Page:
Saturday, 7 November 2015

Notes from the Eurostar Mobile Deep Dive 2015

I visited Eurostar 2015 and popped in to a few sessions, but was mainly there for the Mobile Deep Dive.

Alan Page started with an opening keynote on using instrumentation at the AOSP level to provide usage and defect information automatically for an emulation layer that Microsoft had been working on. He also mentioned that his team aims for “More value. Better Quality. Every week” which sounds like a perfectly splendid goal to remind yourself of every morning, and revisit every evening to reflect on how you are doing.

Julian Harty’s talk built on this with an in-depth exploration of how much analytics can be used to help the testing process. I particularly liked the example where a study had examined the ‘phones used by the people most likely to leave a review’ on the app store, and then use those phones as the subset of devices for your on device testing.

Karen Johnson asked (and I’m paraphrasing from memory rather than a written quote) "do you analyse this as a human or a machine? Or both?” Only about 3 of us put our hands up to both. Karen provided a walk through of an example thought process for approaching the scenario and condition creation of constructing an automated walkthrough of a mobile app she had worked on. Karen also reminded us that systems change, so the automated solutions we create will also change and to not get hung up on permanence of an artefact and to remove it when it ceases to add value.

I popped in to the Wearables talk by Marc Van’t Veer and saw him using IOS to Quicktime streaming for capturing the camera from his iOS device to take pictures of testing on his smart watch. Also using Mobizen to stream the display of his device on to a desktop for realtime screen capture. Always good to see people using technological workarounds to improve their testing.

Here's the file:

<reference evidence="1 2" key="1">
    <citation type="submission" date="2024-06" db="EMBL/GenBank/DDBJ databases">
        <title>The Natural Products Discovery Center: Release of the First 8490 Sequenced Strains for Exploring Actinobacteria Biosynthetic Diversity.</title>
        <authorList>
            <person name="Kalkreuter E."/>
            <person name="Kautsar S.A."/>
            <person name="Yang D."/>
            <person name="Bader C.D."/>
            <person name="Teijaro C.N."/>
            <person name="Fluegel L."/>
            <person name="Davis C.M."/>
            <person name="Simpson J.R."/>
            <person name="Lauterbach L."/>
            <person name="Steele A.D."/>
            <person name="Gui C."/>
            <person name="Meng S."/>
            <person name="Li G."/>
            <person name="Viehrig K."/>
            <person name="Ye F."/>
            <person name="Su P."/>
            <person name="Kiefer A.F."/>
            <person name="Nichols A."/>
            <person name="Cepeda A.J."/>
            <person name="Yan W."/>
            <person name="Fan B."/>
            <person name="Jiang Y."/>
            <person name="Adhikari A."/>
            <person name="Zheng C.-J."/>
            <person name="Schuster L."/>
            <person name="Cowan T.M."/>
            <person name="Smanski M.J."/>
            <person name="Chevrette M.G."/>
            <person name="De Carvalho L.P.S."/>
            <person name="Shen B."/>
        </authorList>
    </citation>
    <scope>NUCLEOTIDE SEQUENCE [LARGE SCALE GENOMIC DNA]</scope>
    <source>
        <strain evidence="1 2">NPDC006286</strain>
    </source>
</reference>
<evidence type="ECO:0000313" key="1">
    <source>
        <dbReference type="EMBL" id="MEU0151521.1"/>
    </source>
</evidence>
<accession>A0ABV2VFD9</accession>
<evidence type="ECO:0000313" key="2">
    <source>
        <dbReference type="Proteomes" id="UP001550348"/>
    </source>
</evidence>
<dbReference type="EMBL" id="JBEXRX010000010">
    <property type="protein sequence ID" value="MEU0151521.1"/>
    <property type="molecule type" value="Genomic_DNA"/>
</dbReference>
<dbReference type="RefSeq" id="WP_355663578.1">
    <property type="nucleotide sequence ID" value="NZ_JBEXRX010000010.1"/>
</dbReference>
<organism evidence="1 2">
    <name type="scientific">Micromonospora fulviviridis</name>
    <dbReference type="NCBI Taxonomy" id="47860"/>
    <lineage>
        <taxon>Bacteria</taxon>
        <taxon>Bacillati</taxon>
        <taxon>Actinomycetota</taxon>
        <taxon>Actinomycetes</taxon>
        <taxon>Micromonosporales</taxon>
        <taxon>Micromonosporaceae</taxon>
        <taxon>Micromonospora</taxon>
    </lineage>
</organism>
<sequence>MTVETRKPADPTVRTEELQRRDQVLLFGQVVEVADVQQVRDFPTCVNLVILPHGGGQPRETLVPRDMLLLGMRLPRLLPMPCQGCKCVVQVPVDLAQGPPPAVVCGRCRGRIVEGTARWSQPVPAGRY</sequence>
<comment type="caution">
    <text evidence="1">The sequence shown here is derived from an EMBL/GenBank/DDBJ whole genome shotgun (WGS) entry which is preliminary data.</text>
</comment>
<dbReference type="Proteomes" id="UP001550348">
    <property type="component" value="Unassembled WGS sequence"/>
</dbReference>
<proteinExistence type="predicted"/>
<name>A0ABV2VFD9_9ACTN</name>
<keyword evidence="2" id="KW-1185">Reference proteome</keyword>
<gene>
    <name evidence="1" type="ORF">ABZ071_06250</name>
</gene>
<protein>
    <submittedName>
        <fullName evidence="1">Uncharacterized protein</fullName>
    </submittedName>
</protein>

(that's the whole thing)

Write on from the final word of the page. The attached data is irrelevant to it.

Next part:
Jeff Payne provided the funniest talk of the deep dive conference which was also filled with valuable information. I made notes that I need to learn how to examine the memory of a running mobile phone, and examine the temporary files, cache files and databases on the phone itself.

Jeff’s quote “Test where easiest and most effective” struck a chord since it also relates to knowing where you are going to get the most benefit from testing a risk because you understand where and how you can test it, rather than just testing on every device.

I found this day a useful addition to the Eurostar Conference and was fortunate to have a whole series of good discussions during the day, and in the evening.

Oh, and I presented as well ‘Risks, Issues and Experiences of Technical Testing on Mobile’. [slides]. The basic takeaways were:
  • We currently test out of fear, we could test to address technical risk
  • learn to understand the technicalities of your application or website to target the technical risks of cross platform usage when deciding what to test, rather than testing ‘everything’ on a subset of devices out of fear
  • poor ergonomics add risk to my test process so I add keyboards and that work around might add risk to the test process, in fact all such workarounds add risk, so we need to technically understand and communicate that risk to manage it in the team
  • the fact that we are testing on device at all, should be managed as a risk, because it means we are building something that we don’t fully understand or trust
  • build apps which use all the libraries and flows of your main app, but doesn’t have a ‘GUI’ but will self check the libraries and interaction and report back to a main server, then we could deploy the ‘test app’ to multiple cloud devices and quickly receive information on compatibility without having to deal with lag time of manual interaction with the device for testing
  • Focus on pain in your process and remove the pain. e.g. typing on devices is error prone and sometimes I don't have back and forward cursor keys so fixing the errors is painful - I could add a custom keyboard to the device, or I could add a physical keyboard to the device. By addressing the 'pain' in my process, I introduce a technical workaround that might introduce risk, but makes my process easier. And the risk is something we can investigate, discuss, assess and mitigate risk. Pain in the process is anything that gets in the way, stops you being effective - you may be so used to it, that you don't even notice it - that's dangerous.
Zeger created a sketchnote during the talk, but I think I made his life difficult by talking fast and cramming in a lot of material